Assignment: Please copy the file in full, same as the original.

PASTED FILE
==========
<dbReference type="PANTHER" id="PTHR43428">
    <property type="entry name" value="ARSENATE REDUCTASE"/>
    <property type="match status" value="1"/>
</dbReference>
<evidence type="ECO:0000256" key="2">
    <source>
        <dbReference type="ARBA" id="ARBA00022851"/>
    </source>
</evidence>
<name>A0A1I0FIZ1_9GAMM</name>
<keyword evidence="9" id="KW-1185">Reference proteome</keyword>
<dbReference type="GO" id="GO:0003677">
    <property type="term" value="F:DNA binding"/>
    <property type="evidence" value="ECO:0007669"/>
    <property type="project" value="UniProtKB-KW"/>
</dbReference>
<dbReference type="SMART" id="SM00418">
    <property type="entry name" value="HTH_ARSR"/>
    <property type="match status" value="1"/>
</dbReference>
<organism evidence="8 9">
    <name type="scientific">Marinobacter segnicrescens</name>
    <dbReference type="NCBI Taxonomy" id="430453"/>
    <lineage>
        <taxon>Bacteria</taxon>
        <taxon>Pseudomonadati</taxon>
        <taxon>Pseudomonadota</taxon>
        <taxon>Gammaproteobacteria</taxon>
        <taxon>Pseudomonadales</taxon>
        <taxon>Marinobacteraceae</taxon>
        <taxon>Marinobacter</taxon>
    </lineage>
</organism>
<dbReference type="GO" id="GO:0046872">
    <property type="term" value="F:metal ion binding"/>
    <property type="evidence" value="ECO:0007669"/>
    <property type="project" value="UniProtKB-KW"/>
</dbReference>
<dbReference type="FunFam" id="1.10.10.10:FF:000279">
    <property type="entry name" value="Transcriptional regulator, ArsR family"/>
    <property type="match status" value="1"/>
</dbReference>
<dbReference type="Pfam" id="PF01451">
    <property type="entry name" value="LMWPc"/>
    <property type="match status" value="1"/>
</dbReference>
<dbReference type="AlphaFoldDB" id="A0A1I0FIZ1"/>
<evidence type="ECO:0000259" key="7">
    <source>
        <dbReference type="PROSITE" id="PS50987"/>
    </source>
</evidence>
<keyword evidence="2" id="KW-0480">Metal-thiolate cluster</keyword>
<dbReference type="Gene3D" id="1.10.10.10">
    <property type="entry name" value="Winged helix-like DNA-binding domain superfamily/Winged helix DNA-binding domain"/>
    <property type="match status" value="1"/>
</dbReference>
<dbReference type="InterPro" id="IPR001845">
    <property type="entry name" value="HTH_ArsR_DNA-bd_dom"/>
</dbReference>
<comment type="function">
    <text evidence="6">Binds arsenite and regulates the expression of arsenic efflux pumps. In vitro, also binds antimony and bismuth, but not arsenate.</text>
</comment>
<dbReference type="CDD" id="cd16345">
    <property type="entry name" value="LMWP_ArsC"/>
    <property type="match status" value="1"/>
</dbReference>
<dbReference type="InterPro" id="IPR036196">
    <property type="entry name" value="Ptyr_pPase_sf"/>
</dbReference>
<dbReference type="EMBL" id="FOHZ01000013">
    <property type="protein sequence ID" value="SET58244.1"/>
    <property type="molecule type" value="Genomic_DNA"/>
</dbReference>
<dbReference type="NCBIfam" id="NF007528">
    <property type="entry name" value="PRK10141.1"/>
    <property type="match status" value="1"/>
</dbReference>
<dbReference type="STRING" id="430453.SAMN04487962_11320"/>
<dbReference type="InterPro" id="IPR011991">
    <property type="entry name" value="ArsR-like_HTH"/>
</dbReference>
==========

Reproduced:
<dbReference type="PANTHER" id="PTHR43428">
    <property type="entry name" value="ARSENATE REDUCTASE"/>
    <property type="match status" value="1"/>
</dbReference>
<evidence type="ECO:0000256" key="2">
    <source>
        <dbReference type="ARBA" id="ARBA00022851"/>
    </source>
</evidence>
<name>A0A1I0FIZ1_9GAMM</name>
<keyword evidence="9" id="KW-1185">Reference proteome</keyword>
<dbReference type="GO" id="GO:0003677">
    <property type="term" value="F:DNA binding"/>
    <property type="evidence" value="ECO:0007669"/>
    <property type="project" value="UniProtKB-KW"/>
</dbReference>
<dbReference type="SMART" id="SM00418">
    <property type="entry name" value="HTH_ARSR"/>
    <property type="match status" value="1"/>
</dbReference>
<organism evidence="8 9">
    <name type="scientific">Marinobacter segnicrescens</name>
    <dbReference type="NCBI Taxonomy" id="430453"/>
    <lineage>
        <taxon>Bacteria</taxon>
        <taxon>Pseudomonadati</taxon>
        <taxon>Pseudomonadota</taxon>
        <taxon>Gammaproteobacteria</taxon>
        <taxon>Pseudomonadales</taxon>
        <taxon>Marinobacteraceae</taxon>
        <taxon>Marinobacter</taxon>
    </lineage>
</organism>
<dbReference type="GO" id="GO:0046872">
    <property type="term" value="F:metal ion binding"/>
    <property type="evidence" value="ECO:0007669"/>
    <property type="project" value="UniProtKB-KW"/>
</dbReference>
<dbReference type="FunFam" id="1.10.10.10:FF:000279">
    <property type="entry name" value="Transcriptional regulator, ArsR family"/>
    <property type="match status" value="1"/>
</dbReference>
<dbReference type="Pfam" id="PF01451">
    <property type="entry name" value="LMWPc"/>
    <property type="match status" value="1"/>
</dbReference>
<dbReference type="AlphaFoldDB" id="A0A1I0FIZ1"/>
<evidence type="ECO:0000259" key="7">
    <source>
        <dbReference type="PROSITE" id="PS50987"/>
    </source>
</evidence>
<keyword evidence="2" id="KW-0480">Metal-thiolate cluster</keyword>
<dbReference type="Gene3D" id="1.10.10.10">
    <property type="entry name" value="Winged helix-like DNA-binding domain superfamily/Winged helix DNA-binding domain"/>
    <property type="match status" value="1"/>
</dbReference>
<dbReference type="InterPro" id="IPR001845">
    <property type="entry name" value="HTH_ArsR_DNA-bd_dom"/>
</dbReference>
<comment type="function">
    <text evidence="6">Binds arsenite and regulates the expression of arsenic efflux pumps. In vitro, also binds antimony and bismuth, but not arsenate.</text>
</comment>
<dbReference type="CDD" id="cd16345">
    <property type="entry name" value="LMWP_ArsC"/>
    <property type="match status" value="1"/>
</dbReference>
<dbReference type="InterPro" id="IPR036196">
    <property type="entry name" value="Ptyr_pPase_sf"/>
</dbReference>
<dbReference type="EMBL" id="FOHZ01000013">
    <property type="protein sequence ID" value="SET58244.1"/>
    <property type="molecule type" value="Genomic_DNA"/>
</dbReference>
<dbReference type="NCBIfam" id="NF007528">
    <property type="entry name" value="PRK10141.1"/>
    <property type="match status" value="1"/>
</dbReference>
<dbReference type="STRING" id="430453.SAMN04487962_11320"/>
<dbReference type="InterPro" id="IPR011991">
    <property type="entry name" value="ArsR-like_HTH"/>
</dbReference>